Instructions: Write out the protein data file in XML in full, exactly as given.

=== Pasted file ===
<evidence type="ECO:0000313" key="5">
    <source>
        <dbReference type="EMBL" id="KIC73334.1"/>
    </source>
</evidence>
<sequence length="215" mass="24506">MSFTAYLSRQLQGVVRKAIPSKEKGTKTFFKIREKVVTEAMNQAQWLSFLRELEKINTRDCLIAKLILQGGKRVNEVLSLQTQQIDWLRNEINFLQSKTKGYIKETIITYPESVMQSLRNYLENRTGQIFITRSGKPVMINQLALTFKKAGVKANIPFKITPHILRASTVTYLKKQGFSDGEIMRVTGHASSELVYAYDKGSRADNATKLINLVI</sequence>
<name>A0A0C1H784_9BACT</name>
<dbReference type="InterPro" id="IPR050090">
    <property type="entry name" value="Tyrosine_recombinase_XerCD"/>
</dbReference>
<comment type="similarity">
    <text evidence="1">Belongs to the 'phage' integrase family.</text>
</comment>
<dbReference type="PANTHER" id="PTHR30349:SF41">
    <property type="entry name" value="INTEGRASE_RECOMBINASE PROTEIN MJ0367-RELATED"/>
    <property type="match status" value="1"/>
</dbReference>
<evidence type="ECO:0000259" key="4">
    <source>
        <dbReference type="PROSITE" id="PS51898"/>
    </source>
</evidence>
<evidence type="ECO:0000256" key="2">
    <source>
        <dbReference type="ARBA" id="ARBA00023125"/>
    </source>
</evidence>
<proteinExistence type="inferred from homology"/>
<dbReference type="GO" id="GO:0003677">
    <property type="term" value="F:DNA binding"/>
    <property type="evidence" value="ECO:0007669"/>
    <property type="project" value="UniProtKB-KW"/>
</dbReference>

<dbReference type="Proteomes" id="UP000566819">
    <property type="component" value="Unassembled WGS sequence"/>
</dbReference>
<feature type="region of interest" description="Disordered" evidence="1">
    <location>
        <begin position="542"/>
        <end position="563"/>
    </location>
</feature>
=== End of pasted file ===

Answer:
<evidence type="ECO:0000313" key="5">
    <source>
        <dbReference type="EMBL" id="KIC73334.1"/>
    </source>
</evidence>
<sequence length="215" mass="24506">MSFTAYLSRQLQGVVRKAIPSKEKGTKTFFKIREKVVTEAMNQAQWLSFLRELEKINTRDCLIAKLILQGGKRVNEVLSLQTQQIDWLRNEINFLQSKTKGYIKETIITYPESVMQSLRNYLENRTGQIFITRSGKPVMINQLALTFKKAGVKANIPFKITPHILRASTVTYLKKQGFSDGEIMRVTGHASSELVYAYDKGSRADNATKLINLVI</sequence>
<name>A0A0C1H784_9BACT</name>
<dbReference type="InterPro" id="IPR050090">
    <property type="entry name" value="Tyrosine_recombinase_XerCD"/>
</dbReference>
<comment type="similarity">
    <text evidence="1">Belongs to the 'phage' integrase family.</text>
</comment>
<dbReference type="PANTHER" id="PTHR30349:SF41">
    <property type="entry name" value="INTEGRASE_RECOMBINASE PROTEIN MJ0367-RELATED"/>
    <property type="match status" value="1"/>
</dbReference>
<evidence type="ECO:0000259" key="4">
    <source>
        <dbReference type="PROSITE" id="PS51898"/>
    </source>
</evidence>
<evidence type="ECO:0000256" key="2">
    <source>
        <dbReference type="ARBA" id="ARBA00023125"/>
    </source>
</evidence>
<proteinExistence type="inferred from homology"/>
<dbReference type="GO" id="GO:0003677">
    <property type="term" value="F:DNA binding"/>
    <property type="evidence" value="ECO:0007669"/>
    <property type="project" value="UniProtKB-KW"/>
</dbReference>

<dbReference type="Proteomes" id="UP000566819">
    <property type="component" value="Unassembled WGS sequence"/>
</dbReference>
<feature type="region of interest" description="Disordered" evidence="1">
    <location>
        <begin position="542"/>
        <end position="563"/>
    </location>
</feature>